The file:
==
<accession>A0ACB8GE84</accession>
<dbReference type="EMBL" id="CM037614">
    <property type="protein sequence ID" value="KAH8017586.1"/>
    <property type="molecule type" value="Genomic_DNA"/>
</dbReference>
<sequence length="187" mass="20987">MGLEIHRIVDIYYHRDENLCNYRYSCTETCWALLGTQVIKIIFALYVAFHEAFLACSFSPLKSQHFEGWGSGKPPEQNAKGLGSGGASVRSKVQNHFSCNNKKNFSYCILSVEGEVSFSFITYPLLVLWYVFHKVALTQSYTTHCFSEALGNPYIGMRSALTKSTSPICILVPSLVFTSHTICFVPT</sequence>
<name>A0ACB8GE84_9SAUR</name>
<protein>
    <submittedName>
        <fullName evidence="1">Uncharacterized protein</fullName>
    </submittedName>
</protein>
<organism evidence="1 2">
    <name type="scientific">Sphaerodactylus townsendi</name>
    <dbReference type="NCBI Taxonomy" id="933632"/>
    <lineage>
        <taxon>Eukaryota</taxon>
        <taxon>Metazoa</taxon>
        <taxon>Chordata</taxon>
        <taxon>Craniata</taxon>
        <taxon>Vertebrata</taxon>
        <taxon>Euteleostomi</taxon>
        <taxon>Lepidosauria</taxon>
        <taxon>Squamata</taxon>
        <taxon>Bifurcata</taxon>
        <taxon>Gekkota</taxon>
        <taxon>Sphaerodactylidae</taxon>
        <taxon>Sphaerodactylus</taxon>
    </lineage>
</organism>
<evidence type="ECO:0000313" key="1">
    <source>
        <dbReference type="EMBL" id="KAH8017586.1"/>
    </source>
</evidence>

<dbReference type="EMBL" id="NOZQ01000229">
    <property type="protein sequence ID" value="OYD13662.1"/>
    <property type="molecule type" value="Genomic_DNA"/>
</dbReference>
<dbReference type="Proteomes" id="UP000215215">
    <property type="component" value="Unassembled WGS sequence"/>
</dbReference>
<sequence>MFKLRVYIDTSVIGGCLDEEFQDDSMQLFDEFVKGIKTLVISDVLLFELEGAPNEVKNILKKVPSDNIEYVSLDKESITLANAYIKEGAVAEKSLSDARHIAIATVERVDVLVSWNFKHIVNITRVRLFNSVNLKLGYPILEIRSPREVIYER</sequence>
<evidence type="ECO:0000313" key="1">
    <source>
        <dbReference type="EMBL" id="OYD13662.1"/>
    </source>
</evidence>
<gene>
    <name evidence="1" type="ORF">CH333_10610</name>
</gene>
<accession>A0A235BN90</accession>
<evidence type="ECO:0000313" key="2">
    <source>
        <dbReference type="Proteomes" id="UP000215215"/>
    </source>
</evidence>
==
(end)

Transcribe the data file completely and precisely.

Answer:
<accession>A0ACB8GE84</accession>
<dbReference type="EMBL" id="CM037614">
    <property type="protein sequence ID" value="KAH8017586.1"/>
    <property type="molecule type" value="Genomic_DNA"/>
</dbReference>
<sequence length="187" mass="20987">MGLEIHRIVDIYYHRDENLCNYRYSCTETCWALLGTQVIKIIFALYVAFHEAFLACSFSPLKSQHFEGWGSGKPPEQNAKGLGSGGASVRSKVQNHFSCNNKKNFSYCILSVEGEVSFSFITYPLLVLWYVFHKVALTQSYTTHCFSEALGNPYIGMRSALTKSTSPICILVPSLVFTSHTICFVPT</sequence>
<name>A0ACB8GE84_9SAUR</name>
<protein>
    <submittedName>
        <fullName evidence="1">Uncharacterized protein</fullName>
    </submittedName>
</protein>
<organism evidence="1 2">
    <name type="scientific">Sphaerodactylus townsendi</name>
    <dbReference type="NCBI Taxonomy" id="933632"/>
    <lineage>
        <taxon>Eukaryota</taxon>
        <taxon>Metazoa</taxon>
        <taxon>Chordata</taxon>
        <taxon>Craniata</taxon>
        <taxon>Vertebrata</taxon>
        <taxon>Euteleostomi</taxon>
        <taxon>Lepidosauria</taxon>
        <taxon>Squamata</taxon>
        <taxon>Bifurcata</taxon>
        <taxon>Gekkota</taxon>
        <taxon>Sphaerodactylidae</taxon>
        <taxon>Sphaerodactylus</taxon>
    </lineage>
</organism>
<evidence type="ECO:0000313" key="1">
    <source>
        <dbReference type="EMBL" id="KAH8017586.1"/>
    </source>
</evidence>

<dbReference type="EMBL" id="NOZQ01000229">
    <property type="protein sequence ID" value="OYD13662.1"/>
    <property type="molecule type" value="Genomic_DNA"/>
</dbReference>
<dbReference type="Proteomes" id="UP000215215">
    <property type="component" value="Unassembled WGS sequence"/>
</dbReference>
<sequence>MFKLRVYIDTSVIGGCLDEEFQDDSMQLFDEFVKGIKTLVISDVLLFELEGAPNEVKNILKKVPSDNIEYVSLDKESITLANAYIKEGAVAEKSLSDARHIAIATVERVDVLVSWNFKHIVNITRVRLFNSVNLKLGYPILEIRSPREVIYER</sequence>
<evidence type="ECO:0000313" key="1">
    <source>
        <dbReference type="EMBL" id="OYD13662.1"/>
    </source>
</evidence>
<gene>
    <name evidence="1" type="ORF">CH333_10610</name>
</gene>
<accession>A0A235BN90</accession>
<evidence type="ECO:0000313" key="2">
    <source>
        <dbReference type="Proteomes" id="UP000215215"/>
    </source>
</evidence>